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United States Department of Agriculture

Agricultural Research Service

Title: West Nile Virus Infection in Reindeer (Rangifer Tarandus)

Authors
item Palmer, Mitchell
item Stoffregen, William
item Rogers, Douglas - UNIV. OF NEBRASKA
item Hamir, Amirali
item Richt, Juergen
item Pedersen, Douglas - APHIS
item Waters, Wade

Submitted to: Journal of Veterinary Diagnostic Investigation
Publication Type: Peer Reviewed Journal
Publication Acceptance Date: June 2, 2003
Publication Date: May 30, 2004
Citation: Palmer, M.V., Stoffregen, W.C., Rogers, D.G., Hamir, A.N., Richt, J., Pedersen, D.D., Waters, W.R. 2004. West nile virus infection in reindeer (rangifer tarandus). Journal of Veterinary Diagnostic Investigation. 16(3):219-222.

Interpretive Summary: West Nile virus (WNV) is transmitted among bird populations by mosquitoes and incidentally infected mammals. First recognized in the United States in 1999, WNV has spread across the United States in subsequent years. Numerous cases of WNV-induced encephalomyelitis have been documented in horses since 1999. Here we report on 4 cases of clinical encephalomeylitis in reindeer (Rangifer tarandus) resulting from WNV infection. Clinical signs and lesions were similar to those described in horses; however, these represent the first known cases of clinical WNV infection in Cervidae. This information is important to animal and public health officials, reindeer producers and wildlife managers.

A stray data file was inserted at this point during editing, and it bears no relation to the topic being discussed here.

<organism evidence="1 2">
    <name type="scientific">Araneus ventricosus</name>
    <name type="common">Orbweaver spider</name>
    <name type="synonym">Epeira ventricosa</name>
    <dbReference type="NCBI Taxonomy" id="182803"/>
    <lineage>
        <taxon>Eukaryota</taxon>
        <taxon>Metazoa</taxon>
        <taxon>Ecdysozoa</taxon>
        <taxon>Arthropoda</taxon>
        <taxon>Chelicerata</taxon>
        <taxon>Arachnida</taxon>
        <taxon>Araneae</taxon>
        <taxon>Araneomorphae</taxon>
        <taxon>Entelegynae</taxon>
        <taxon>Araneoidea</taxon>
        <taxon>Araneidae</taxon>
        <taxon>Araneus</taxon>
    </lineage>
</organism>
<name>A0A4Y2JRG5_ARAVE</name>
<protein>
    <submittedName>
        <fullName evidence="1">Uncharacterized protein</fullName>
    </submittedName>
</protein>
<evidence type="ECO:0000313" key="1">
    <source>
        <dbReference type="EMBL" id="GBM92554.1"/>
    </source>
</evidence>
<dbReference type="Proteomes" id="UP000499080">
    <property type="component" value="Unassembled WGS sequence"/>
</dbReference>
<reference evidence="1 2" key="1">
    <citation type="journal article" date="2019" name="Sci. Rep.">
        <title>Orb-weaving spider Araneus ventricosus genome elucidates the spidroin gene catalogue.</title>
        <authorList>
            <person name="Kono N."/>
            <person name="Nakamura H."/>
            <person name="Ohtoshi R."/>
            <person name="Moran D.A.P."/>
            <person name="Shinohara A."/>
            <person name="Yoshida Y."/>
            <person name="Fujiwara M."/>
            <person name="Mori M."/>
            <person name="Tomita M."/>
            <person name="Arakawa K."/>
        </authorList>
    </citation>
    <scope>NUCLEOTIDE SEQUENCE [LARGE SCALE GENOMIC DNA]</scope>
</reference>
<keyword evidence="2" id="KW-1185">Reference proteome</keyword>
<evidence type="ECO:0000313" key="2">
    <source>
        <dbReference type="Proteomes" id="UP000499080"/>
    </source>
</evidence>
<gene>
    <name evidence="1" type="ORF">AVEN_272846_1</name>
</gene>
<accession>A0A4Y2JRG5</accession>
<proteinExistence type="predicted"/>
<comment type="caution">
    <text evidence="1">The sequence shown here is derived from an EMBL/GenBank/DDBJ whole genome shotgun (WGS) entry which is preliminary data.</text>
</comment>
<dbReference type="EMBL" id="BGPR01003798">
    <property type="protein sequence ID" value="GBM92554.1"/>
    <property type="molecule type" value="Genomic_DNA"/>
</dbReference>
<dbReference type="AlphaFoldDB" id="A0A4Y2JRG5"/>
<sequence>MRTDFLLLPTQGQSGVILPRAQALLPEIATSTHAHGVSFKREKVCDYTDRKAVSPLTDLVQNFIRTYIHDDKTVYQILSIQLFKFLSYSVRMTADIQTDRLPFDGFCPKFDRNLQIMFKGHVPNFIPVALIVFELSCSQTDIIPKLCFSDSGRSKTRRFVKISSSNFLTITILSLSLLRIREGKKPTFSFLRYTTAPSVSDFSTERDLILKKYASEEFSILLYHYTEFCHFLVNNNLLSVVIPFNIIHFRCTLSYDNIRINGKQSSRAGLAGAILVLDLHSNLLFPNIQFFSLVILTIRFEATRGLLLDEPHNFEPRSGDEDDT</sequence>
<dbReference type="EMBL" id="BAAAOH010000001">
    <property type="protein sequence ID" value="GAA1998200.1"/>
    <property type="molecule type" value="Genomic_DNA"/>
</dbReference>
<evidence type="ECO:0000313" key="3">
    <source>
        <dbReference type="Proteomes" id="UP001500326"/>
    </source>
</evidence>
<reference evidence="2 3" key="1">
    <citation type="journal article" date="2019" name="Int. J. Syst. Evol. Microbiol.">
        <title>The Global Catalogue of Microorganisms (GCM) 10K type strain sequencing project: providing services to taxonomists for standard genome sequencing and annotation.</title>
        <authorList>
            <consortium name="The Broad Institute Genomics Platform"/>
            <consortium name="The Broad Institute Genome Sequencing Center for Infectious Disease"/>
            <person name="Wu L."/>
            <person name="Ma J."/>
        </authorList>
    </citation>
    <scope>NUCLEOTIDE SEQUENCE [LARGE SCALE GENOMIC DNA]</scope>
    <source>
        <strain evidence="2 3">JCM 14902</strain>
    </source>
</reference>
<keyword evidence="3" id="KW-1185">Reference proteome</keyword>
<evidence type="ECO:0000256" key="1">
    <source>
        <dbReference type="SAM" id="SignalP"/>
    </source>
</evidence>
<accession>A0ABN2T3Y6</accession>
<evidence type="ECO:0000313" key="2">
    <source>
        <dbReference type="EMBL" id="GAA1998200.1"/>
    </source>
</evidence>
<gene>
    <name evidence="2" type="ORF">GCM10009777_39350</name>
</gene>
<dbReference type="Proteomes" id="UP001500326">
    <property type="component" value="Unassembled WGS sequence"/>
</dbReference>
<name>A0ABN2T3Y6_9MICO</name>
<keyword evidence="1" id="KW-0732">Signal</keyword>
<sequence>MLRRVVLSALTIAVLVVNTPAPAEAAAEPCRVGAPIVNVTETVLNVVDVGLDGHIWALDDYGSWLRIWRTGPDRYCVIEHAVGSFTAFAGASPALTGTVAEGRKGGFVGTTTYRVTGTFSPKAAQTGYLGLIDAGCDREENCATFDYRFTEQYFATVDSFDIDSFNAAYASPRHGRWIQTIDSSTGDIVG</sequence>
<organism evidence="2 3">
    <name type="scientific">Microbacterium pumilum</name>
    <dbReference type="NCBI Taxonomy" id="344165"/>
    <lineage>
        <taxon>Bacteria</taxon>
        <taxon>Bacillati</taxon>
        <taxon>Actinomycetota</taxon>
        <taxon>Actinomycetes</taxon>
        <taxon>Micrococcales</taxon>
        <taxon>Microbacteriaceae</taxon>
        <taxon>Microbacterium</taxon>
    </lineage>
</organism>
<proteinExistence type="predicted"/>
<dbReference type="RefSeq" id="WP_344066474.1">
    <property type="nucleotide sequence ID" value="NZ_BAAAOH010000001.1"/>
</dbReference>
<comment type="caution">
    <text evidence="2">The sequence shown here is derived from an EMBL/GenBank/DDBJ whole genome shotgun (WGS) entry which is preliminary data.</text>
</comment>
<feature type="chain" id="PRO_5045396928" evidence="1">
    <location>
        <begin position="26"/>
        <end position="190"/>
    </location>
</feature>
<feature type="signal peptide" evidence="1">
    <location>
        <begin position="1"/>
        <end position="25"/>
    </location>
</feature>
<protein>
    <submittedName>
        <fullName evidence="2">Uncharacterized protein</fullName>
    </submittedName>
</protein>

Technical Abstract: West Nile virus (WNV) is a mosquito-borne member of the Flaviviridae family (genus Flavivirus) transmitted among bird populations by mosquitoes and incidentally infecting mammals. First recognized in the United States in 1999, WNV has spread across the United States in subsequent years. Numerous cases of WNV-induced non-suppurative encephalomyelitis have been documented in horses since 1999. Here we report on 4 cases of non-suppurative encephalomyelitis in reindeer (Rangifer tarandus) resulting from WNV infection. Clinical signs and lesions were similar to those described in horses; however, these represent the first known cases of clinical WNV infection in Cervidae.

Last Modified: 10/30/2014
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